Two days ago a very large asteroid came close to the Earth. It was more than two miles across and could have caused a colossal amount of damage if it had hit our planet. Thankfully the asteroid was only close in the astronomical sense – it was really over four million miles away, so there was no need to worry!
So what exactly are asteroids, where do they come from and what risk do they pose to life on our planet? Wonder no more – Education Quizzes has all the information you need in this list of asteroid facts:
- The first asteroid was discovered 1801. It was named Ceres after the Roman goddess of agriculture. It’s very large for an asteroid and has since been reclassified as a dwarf planet
- Asteroids are rocky objects which orbit the Sun, similar to planets. But asteroids are much, much smaller than planets. They vary in size from ten metres to hundreds of kilometres across
- Most asteroids can be found in the asteroid belt which lies between Mars and Jupiter. Their number is unknown but so far we’ve discovered 600,000 or so
- Asteroids are made from rocks, metals and organic compounds. We think that the planets were formed by asteroids colliding but those in the asteroid field never managed to take that step
- The organic compounds found in asteroids are thought by many to have been the original cause of life on Earth. An asteroid falling onto our planet probably brought the building blocks of DNA with it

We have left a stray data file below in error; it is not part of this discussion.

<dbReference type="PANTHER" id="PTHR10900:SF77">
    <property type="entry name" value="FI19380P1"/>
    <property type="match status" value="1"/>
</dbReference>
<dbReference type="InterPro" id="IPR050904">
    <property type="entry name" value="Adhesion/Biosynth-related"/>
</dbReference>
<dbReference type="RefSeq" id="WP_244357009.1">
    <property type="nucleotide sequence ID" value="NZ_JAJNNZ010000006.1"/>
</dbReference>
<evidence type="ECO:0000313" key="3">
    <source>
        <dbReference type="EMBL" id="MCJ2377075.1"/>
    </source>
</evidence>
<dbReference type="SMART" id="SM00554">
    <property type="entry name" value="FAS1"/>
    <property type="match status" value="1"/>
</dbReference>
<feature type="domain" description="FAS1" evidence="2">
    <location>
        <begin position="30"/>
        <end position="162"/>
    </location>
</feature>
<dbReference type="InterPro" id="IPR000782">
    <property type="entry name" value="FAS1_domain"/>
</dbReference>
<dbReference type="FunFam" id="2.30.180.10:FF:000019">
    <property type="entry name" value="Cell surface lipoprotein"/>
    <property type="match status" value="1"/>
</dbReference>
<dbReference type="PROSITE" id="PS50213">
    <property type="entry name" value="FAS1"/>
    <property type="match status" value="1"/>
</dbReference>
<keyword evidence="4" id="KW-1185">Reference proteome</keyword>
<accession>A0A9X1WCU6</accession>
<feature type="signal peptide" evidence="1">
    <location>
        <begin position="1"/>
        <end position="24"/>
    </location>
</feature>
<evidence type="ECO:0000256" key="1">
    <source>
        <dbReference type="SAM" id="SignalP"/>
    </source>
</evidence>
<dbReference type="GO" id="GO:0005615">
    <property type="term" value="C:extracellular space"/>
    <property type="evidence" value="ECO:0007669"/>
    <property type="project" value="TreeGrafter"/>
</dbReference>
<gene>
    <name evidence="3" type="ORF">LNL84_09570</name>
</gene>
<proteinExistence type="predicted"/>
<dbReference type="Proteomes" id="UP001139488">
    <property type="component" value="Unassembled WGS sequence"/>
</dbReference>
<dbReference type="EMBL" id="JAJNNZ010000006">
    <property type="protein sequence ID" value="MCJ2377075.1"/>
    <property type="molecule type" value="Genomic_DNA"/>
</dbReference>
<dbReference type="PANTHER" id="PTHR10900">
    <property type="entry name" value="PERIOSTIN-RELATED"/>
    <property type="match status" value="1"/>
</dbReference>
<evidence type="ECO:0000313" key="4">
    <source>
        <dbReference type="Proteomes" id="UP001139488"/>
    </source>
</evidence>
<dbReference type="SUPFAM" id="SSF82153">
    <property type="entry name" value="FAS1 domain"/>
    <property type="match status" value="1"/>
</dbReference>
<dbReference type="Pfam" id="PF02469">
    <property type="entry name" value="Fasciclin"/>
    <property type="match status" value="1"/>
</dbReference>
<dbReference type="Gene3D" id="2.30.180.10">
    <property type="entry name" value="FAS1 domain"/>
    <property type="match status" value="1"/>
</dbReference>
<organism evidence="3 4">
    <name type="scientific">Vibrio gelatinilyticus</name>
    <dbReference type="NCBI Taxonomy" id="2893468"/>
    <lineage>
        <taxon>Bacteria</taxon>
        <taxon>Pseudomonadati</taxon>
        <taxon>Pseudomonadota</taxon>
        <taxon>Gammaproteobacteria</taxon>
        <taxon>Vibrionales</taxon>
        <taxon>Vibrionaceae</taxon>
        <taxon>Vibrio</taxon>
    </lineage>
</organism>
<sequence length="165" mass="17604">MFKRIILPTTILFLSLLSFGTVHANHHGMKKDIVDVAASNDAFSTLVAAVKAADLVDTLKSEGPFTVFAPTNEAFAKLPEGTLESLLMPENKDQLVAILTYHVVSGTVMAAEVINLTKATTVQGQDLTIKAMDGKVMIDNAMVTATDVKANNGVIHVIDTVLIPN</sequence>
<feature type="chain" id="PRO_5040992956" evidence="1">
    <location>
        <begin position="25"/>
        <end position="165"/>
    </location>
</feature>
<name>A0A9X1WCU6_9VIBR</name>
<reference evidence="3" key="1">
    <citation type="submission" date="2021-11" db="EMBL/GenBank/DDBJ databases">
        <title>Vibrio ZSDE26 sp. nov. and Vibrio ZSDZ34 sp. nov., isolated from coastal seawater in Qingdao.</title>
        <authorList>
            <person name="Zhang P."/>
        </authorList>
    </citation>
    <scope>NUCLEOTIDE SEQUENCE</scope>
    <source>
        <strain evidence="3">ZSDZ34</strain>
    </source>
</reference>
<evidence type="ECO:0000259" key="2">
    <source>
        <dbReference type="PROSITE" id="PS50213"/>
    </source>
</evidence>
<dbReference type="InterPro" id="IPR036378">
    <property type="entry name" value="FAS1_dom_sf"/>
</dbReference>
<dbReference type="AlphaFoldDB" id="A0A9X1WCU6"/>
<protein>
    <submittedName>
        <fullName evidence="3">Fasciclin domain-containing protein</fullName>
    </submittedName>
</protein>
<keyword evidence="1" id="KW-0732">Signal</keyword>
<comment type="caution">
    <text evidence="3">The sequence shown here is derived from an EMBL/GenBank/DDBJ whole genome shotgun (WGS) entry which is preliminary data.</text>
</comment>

- As well as bringing about life on Earth, asteroids have also destroyed it. An asteroid impact was responsible for the mass extinction event 66 million years ago which wiped out the dinosaurs
- Some asteroids (like the one which killed the dinosaurs) have left the asteroid belt and their orbits bring them closer to the Earth. We call these Apollo objects
- The last large asteroid to hit the Earth fell on Russia in 1908. It was only 150 metres wide but its impact destroyed thousands of square kilometres of the surrounding forest
So, should we be worried about an asteroid wiping out life on Earth? The answer is yes, and no. Asteroids large enough to cause a mass extinction fall, on average, every 60 or 70 million years. The last one was 66 million years ago so we are due to have one soon. But astronomers are always on the lookout for any potential threat – that’s how we knew about our latest visitor. If a large asteroid was on a collision course with our planet we would know well in advance and could take action to either destroy it or to alter its direction.
My advice – don’t worry. The best minds in the business are doing all the worrying so you don’t have to!